A Zebra Hiding in Plain Sight?
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Although amyloid cardiomyopathy can be thought of as a zebra hiding in plain sight, that it truly is a zebra is perhaps a misconception. AL or light-chain cardiac amyloidosis is indeed a rare disease, with annual incidence estimated at 1 in 100 000 or ≈3000 to 4000 new cases identified each year in the United States,1 but transthyretin amyloidosis (ATTR), owing to misfolding and deposition of TTR (transthyretin protein), is likely much more common. Autopsy studies demonstrate that ≈25% of all adults >85 years of age have histologically demonstrable wild-type TTR cardiac amyloid deposits,2 with a smaller percentage, perhaps ≈5% to 10%, manifesting the clinical phenotype of ATTR wild-type cardiac amyloidosis.3 The disease has been implicated as an unrecognized cause of congestive heart failure in older patients with preserved ejection fraction4 and also in patients with severe aortic stenosis.5 Further, the most common TTR genetic mutation that causes the inherited form of cardiac amyloidosis, Val122Ile, has been reproducibly demonstrated in 3.4% of people of African origin6 and is a disease that manifests an age-dependent clinical penetrance causing heart failure in as many as 8% of Afro-Caribbeans.7 In short, cardiac amyloidosis is likely much more common than presently appreciated, but remains concealed and unrecognized, camouflaged by the background of more common wall thickening processes, such as hypertrophic cardiomyopathy, aortic stenosis, and hypertensive remodeling.8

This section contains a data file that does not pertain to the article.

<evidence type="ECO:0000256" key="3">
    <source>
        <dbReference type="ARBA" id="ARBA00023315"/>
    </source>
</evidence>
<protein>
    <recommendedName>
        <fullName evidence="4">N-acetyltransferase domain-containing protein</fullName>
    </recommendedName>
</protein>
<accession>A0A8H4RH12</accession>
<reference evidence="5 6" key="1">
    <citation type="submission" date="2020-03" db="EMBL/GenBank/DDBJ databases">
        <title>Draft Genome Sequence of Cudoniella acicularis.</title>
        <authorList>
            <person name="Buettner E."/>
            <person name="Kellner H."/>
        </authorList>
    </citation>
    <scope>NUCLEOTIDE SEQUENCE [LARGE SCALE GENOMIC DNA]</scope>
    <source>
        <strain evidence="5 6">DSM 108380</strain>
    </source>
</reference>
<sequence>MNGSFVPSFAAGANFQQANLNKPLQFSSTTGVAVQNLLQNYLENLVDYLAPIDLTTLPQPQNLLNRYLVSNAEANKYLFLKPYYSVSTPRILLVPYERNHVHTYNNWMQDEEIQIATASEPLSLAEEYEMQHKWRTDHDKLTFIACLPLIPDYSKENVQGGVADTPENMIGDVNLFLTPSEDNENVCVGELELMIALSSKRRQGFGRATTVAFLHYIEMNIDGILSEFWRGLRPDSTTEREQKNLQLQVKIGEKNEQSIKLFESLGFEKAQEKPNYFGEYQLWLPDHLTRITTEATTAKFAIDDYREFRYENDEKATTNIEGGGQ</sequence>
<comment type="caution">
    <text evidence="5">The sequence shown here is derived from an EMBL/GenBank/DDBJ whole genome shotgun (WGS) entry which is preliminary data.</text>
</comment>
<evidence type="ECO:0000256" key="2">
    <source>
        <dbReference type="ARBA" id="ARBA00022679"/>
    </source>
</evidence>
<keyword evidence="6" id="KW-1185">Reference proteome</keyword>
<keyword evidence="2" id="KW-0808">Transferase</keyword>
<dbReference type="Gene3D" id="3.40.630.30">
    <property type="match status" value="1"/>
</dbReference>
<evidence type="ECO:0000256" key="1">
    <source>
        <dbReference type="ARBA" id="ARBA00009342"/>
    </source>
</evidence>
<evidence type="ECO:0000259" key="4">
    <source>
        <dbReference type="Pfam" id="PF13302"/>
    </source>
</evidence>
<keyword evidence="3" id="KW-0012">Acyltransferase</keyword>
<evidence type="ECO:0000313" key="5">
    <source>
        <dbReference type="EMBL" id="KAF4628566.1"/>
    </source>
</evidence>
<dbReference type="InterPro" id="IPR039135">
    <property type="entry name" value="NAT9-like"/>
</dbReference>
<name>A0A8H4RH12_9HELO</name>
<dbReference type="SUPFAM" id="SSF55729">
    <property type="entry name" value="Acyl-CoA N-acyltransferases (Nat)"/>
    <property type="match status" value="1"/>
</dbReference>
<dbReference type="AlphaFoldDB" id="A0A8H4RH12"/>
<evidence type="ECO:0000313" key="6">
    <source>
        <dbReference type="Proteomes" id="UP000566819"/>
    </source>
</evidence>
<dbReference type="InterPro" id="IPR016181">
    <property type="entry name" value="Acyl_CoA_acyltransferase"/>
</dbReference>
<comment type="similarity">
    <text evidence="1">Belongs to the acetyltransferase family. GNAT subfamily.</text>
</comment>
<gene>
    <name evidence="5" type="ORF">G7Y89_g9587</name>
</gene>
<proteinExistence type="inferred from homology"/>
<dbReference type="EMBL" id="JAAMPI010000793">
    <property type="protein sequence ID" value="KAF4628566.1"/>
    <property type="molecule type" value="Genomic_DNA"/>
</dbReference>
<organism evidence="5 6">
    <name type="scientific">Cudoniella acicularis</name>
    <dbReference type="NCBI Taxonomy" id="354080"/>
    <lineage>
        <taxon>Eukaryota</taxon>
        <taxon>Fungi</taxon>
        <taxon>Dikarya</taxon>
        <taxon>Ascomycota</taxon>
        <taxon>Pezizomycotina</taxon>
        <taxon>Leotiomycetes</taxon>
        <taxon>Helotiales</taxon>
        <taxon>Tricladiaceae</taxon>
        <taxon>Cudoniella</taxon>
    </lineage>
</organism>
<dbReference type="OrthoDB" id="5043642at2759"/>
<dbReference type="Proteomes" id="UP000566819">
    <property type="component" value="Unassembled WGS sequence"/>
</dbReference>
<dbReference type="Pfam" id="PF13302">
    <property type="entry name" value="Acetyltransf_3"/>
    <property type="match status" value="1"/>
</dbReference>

See Article by Pagourelias et al
Diagnosis of cardiac amyloidosis in 2017 still requires integration of different clinical inputs, including history, physical findings, and imaging, such as echocardiography, cardiac magnetic resonance (CMR), and most recently, the highly ATTR-specific bone avid nuclear tracers 99mTc-PYP (pyrophosphate) and 99mTc-DPD (3,3-diphosphono-1,2-propanodicarboxylic acid).9 Other than cardiac biopsy, there is no one test that alone confirms the diagnosis. A high degree of clinical suspicion …